As the saying goes, and in some cases, you have to see it to believe it.
I remember Jason also telling us horror stories about how he was wading in the water amongst graves and skeletons exhumed by the floods.
I also met a guy who told me about his experience during Hurricane Katrina, as he detailed the appalling conditions suffered by both himself and his mother when they had to flee their home to shelter at the Superdome.
He explained that although they lost everything, eventually it was better to leave the Superdome than suffer inside the stadium.
It also made it clear that post Hurricane Katrina, tourism became more of a priority, so utilising the city’s historical, musical, entertainment and cultural heritage in abundance was and still is the only way for locals to recuperate and rebuild their lives.
My time in New Orleans was a blessed one.
But on my return home, I learned that my grandfather had passed away the day after I left. The family had felt it best not to tell me, because they didn’t want to ruin my time away. They had waited for me to come back to have the burial, and he was buried a few days after with the funeral already planned and awaiting my arrival.
It crushed me deeply inside. I remembered that he was in hospital and that he was fine, and talking and we were planning his aftercare. He even gave me £200 for my trip and told me to stay safe.
As I left the ward, I saw him wave goodbye and heard him telling the other patients proudly in his Jamaican accent ‘That’s my granddaughter!’
I walked down the busy corridor of wards and I thought to myself ‘I hope that’s not the last time I see him,’ at the time I shook it off, but it was the last time I saw him.
I always have the immediate thought of ‘I never got to say goodbye,’ and then I realise, that his final wave goodbye was perhaps him saying goodbye to me, he knew he wasn’t going to see me again, yet I did not.
Looking back, it feels so strange that I was in a city filled with spirituality, learning all these things about voodoo, hoodoo and myself, yet I didn’t know that Papa had passed away.
However, soon after the funeral, I was reunited with Papa’s brother, my Uncle and cousins and learned that my Uncle is a respected spiritualist and witch in London.
After spending some time with this side of the family, I discovered many things about my Papa and found out that he too had psychical ability.
It all felt relative, being led to New Orleans, making a guerrilla documentary where I was advised to delve deeper into my psychic roots and then I learn so much more about Papa and his side of my family.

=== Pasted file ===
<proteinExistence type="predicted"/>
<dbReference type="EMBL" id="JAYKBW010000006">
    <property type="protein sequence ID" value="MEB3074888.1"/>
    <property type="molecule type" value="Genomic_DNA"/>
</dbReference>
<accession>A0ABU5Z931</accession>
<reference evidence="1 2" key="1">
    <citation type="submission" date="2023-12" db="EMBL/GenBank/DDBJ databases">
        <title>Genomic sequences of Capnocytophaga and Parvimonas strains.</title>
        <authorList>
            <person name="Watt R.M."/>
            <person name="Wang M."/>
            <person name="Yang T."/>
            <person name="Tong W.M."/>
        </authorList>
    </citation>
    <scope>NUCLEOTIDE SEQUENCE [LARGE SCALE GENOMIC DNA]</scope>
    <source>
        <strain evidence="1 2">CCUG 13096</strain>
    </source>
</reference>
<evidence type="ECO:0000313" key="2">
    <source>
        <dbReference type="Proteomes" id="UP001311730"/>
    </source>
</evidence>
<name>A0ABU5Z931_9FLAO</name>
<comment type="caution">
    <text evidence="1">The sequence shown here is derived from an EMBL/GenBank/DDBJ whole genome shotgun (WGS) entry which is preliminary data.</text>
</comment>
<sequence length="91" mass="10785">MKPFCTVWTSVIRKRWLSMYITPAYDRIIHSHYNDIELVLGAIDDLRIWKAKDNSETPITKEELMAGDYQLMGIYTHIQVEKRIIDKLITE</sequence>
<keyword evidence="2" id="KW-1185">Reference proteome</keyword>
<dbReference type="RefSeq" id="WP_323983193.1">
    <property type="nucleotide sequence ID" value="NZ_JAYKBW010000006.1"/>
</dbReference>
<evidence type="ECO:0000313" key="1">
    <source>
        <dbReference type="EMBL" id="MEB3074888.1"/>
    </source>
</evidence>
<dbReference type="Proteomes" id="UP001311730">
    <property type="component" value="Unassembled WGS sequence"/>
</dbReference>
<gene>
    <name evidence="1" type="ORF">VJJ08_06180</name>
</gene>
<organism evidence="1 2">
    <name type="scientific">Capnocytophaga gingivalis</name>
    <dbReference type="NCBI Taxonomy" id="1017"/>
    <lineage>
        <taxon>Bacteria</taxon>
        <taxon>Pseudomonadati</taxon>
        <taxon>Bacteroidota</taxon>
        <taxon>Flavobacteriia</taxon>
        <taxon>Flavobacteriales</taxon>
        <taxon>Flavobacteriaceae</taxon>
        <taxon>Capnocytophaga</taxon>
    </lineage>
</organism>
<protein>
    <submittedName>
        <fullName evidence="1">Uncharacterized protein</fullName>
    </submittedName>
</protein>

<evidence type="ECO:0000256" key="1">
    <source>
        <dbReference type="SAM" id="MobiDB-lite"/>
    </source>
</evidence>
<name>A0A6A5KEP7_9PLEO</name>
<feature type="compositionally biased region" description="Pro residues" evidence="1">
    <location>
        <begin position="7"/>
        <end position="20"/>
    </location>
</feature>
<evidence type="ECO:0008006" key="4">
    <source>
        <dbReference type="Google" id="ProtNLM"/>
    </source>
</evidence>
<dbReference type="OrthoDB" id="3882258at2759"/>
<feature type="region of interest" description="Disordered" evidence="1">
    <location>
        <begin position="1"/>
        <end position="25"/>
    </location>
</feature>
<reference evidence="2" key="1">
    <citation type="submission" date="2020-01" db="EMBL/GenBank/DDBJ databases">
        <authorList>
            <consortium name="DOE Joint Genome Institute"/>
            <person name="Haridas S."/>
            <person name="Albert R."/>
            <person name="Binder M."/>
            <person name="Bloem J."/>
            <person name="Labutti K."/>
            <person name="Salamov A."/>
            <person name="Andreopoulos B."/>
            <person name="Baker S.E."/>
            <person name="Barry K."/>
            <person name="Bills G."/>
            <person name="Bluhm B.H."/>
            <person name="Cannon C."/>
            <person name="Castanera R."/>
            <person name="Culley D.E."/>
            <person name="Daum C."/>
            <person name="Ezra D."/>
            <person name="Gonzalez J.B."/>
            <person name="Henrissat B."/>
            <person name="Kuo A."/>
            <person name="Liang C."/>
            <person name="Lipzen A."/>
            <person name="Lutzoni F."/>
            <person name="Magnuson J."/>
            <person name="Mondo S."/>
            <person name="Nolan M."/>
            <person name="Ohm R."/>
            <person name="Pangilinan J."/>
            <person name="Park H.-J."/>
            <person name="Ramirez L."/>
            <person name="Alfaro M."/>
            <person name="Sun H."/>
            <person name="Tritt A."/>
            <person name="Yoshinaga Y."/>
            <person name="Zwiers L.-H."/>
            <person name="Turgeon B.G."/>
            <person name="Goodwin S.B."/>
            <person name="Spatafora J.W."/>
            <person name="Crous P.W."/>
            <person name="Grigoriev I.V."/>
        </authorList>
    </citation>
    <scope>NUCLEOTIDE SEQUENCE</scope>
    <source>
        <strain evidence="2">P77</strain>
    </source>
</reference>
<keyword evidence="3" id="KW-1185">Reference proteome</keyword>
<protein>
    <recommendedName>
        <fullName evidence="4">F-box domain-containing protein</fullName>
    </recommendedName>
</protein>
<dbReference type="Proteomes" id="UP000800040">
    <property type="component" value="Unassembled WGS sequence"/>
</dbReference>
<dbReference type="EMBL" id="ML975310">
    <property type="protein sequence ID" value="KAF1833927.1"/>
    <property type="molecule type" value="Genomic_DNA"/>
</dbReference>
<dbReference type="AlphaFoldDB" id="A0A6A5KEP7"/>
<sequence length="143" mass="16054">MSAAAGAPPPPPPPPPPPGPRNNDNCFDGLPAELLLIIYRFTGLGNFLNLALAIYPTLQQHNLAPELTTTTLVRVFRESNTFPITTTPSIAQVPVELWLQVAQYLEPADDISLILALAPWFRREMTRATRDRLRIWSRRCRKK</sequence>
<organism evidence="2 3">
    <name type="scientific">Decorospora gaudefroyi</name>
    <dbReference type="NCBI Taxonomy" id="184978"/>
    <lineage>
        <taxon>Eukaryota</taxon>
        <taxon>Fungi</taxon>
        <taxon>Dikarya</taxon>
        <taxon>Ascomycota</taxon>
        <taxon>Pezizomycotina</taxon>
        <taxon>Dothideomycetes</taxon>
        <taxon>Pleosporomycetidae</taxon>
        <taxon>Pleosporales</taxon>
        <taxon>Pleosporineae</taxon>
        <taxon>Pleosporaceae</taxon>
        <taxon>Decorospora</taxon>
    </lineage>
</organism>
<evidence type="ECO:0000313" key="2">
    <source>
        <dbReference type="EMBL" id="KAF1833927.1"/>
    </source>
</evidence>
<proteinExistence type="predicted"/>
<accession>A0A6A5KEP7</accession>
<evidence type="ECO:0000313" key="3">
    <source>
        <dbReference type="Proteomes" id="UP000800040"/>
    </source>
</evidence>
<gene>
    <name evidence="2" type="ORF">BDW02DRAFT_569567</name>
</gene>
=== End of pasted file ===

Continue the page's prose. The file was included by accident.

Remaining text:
This is another reason why putting together this documentary has taken so long. At first, I started cutting it myself, but I just couldn’t do it. There was too much emotion bound into experience and far too much footage to arrange in a structured and entertaining way. I got lost.
Finally, I met Stephen Coltrane, a respected film and television editor in London who told me he would cut it for me. Stephen believed in the footage and the content despite its roughness. He helped me form the heart of the story in the edit and has helped to create an entertaining piece of work and for this I am ever grateful for.
I’d also like to dedicate this documentary to everyone who helped me make it a reality, but most importantly Jonathan Scott, who I just found out passed away this year in August. His store F&F Botanical provided a lot of the shots to piece together this documentary and his knowledge and perspective were greatly appreciated in the film. My condolences go out to his family and friends. It is always a shock to discover people you’ve met or been in the company with even if for a brief time, have gone. But yet I feel so grateful that I met Jonathan and that he welcomed us into his store, had an interest in what I was doing and was able to happily give us his time.
You can read Jonathan Scott’s obituary here: https://bit.ly/2zQy2j3
This has been a journey in both the creative and emotional sense. Without further ado, behold my guerrilla documentary ‘Voodoo Hoodoo and Gris Gris,’ and enjoy!
Producer/Director/Presenter: Simret Cheema-Innis
Editor: Stephen Coltrane
Assistant Producers: Rikki Strouse and Jason Matherne
Camera: Charlie Cheswick and Simret Cheema-Innis
Consultant: David Britland
Sound: Lewis Wright
Colourist: Ian Fielding
Daniel Cleveland Innis/Papa
The Voodoo Museum
F&F Botanica Spiritual Supply
Voodoo Spiritual Temple
Island of Salvation Botanica
Priestess Miriam Chamani
Priestess Sally Anne Glassman
Big Sexy 504/Jason Becker
St Louis Cemetery 1 & 2
Inhabitants of the French Quarter